In A Reverse Pluto Situation, A Planet We Didn't Think Was One, Actually Is

A decade after being discovered, the very first exoplanet candidate found by NASA's Kepler space telescope has finally been confirmed as a big ol' fiery planet.

You know what a planet is, I know what a planet is, and you can bet your bottom dollar NASA knows what a planet is -- but when it's floating out there some 2600 light years from Earth, it can take some time to confidently say 'now that's a planet'.

Just months after the telescope finished its mission, research from the University of Hawaii has concluded the first exoplanet candidate Kepler found is a hot Jupiter-like planet despite initially dismissing it as a false alarm.

An exoplanet is a planet found outside our own solar system, where it is hoped we will find planets not unlike our own and one day, fingers crossed, life.

"This is an exciting discovery," University of Sydney PhD student Isabel Colman, who was a part of the international team involved in the study, told 10 daily.

"What's most exciting about this, apart from that planets around sub-giants are quite rare as far as we've found, is that this was the first new signal of a planet detected by Kepler 10 years ago."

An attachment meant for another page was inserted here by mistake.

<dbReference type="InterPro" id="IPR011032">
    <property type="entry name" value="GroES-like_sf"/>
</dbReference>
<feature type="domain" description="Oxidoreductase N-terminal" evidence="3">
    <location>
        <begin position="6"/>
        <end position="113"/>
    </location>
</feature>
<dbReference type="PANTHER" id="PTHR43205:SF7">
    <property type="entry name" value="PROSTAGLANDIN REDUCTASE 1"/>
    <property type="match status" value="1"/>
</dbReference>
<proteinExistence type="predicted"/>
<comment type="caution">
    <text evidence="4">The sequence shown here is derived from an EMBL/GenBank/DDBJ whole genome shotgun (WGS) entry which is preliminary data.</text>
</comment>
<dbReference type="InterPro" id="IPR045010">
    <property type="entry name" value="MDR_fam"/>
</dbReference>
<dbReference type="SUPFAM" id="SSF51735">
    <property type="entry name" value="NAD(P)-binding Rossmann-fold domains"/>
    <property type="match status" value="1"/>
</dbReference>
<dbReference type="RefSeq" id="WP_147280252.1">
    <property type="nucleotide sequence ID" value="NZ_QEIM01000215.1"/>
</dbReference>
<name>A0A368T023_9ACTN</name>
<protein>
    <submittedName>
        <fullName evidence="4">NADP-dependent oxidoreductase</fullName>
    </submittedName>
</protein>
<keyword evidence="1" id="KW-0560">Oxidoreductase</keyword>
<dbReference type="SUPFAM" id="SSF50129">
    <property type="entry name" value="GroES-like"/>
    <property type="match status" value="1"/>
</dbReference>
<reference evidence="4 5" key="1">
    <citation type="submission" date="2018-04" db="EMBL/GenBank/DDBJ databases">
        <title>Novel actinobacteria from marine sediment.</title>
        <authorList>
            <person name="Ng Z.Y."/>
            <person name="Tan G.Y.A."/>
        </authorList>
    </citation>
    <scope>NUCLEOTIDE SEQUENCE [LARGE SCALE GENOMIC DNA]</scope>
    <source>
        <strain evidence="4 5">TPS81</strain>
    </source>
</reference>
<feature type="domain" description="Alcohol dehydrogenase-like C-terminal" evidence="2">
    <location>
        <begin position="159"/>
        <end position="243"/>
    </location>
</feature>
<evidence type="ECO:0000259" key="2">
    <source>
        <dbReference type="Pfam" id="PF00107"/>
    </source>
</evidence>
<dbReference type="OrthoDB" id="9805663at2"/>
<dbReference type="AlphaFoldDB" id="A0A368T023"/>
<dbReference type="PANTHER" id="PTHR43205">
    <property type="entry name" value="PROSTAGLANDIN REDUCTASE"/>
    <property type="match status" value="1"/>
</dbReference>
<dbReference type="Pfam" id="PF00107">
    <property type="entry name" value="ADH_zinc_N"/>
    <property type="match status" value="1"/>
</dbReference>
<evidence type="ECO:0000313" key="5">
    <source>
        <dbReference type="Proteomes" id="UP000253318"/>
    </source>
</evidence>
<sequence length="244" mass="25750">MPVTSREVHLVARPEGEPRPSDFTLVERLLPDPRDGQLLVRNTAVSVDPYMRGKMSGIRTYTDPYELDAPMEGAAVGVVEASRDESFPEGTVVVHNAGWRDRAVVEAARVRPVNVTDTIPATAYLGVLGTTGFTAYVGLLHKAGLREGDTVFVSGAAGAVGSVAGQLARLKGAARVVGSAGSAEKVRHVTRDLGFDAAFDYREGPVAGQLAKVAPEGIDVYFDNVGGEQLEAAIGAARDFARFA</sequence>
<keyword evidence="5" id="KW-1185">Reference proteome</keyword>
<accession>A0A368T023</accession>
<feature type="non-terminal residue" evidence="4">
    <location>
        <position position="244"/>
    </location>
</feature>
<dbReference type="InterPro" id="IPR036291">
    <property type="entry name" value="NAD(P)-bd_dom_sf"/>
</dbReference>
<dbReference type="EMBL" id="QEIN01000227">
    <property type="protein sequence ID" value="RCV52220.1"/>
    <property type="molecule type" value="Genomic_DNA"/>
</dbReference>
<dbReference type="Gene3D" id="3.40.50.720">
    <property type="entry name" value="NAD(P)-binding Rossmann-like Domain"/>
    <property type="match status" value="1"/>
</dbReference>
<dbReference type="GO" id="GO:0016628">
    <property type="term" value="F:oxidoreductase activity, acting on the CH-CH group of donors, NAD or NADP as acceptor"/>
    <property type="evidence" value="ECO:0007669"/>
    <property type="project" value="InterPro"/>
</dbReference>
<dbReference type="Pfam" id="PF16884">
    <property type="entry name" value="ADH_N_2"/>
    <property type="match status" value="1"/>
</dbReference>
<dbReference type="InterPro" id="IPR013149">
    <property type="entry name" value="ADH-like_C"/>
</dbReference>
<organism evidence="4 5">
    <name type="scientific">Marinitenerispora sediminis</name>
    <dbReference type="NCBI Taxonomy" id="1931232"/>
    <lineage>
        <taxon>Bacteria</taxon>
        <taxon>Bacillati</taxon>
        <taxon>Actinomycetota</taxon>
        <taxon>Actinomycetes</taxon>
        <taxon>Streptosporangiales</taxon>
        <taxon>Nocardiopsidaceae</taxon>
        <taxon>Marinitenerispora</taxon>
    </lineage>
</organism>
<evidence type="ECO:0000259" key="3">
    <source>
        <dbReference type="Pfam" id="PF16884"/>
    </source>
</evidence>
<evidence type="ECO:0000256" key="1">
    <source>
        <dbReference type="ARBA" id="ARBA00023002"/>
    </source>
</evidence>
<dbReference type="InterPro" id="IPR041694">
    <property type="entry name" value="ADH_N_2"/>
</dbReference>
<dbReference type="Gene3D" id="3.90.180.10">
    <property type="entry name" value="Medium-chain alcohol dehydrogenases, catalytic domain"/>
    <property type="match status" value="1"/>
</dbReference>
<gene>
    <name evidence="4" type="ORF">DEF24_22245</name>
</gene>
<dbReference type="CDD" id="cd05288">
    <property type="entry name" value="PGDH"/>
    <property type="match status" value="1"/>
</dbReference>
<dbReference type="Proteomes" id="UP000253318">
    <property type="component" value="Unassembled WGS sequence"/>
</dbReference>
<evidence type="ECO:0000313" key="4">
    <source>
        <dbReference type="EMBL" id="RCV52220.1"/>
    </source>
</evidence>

Now known as Kepler 1658-b, the planet was first spotted when it passed in front of the star it orbits -- Kepler 1658-- stopping a bit of starlight from reaching the telescope.

But after researchers underestimated the size of both the planet and its host star, it was quickly dismissed as a false positive following further analysis.

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"We had a kind of incomplete understanding of the host star. What this shows is just how important it is to understand the star if you want to understand the planet," Colman said.

We now know Kepler 1658-b is orbiting around a star three times bigger than our own sun, and with 50 percent more mass.

Sitting only about 8.2 million kilometres from Kepler-1658 -- a distance smaller than that between Mercury and our own sun -- the newly-discovered planet is orbiting closer to an evolved star than any others we know of.

If you were to stand on Kepler 1658-b, the star would appear 60 times larger in diameter than the Sun as seen from Earth.

An artist's rendition of the Kepler in space. Image: Getty

Despite being younger than our sun, having more mass means Kepler-1658 is already expanding towards becoming a red giant -- the penultimate stage of a star's life.

In time, our new friend Kepler 1658-b will spiral to its death, destroyed by its own star.

"It's kind of an ill-fated planet, so to speak," Coleman said.

"But we're talking hundreds of millions of years until that happens so it's got a while."

Since launching in early 2009, the Kepler telescope has found more than 2600 confirmed exoplanets and nearly 3000 further candidates.

It wrapped up its mammoth nine-and-a-half-year search for Earth-like planets in October last year, despite originally intended to only last three-and-a-half-years.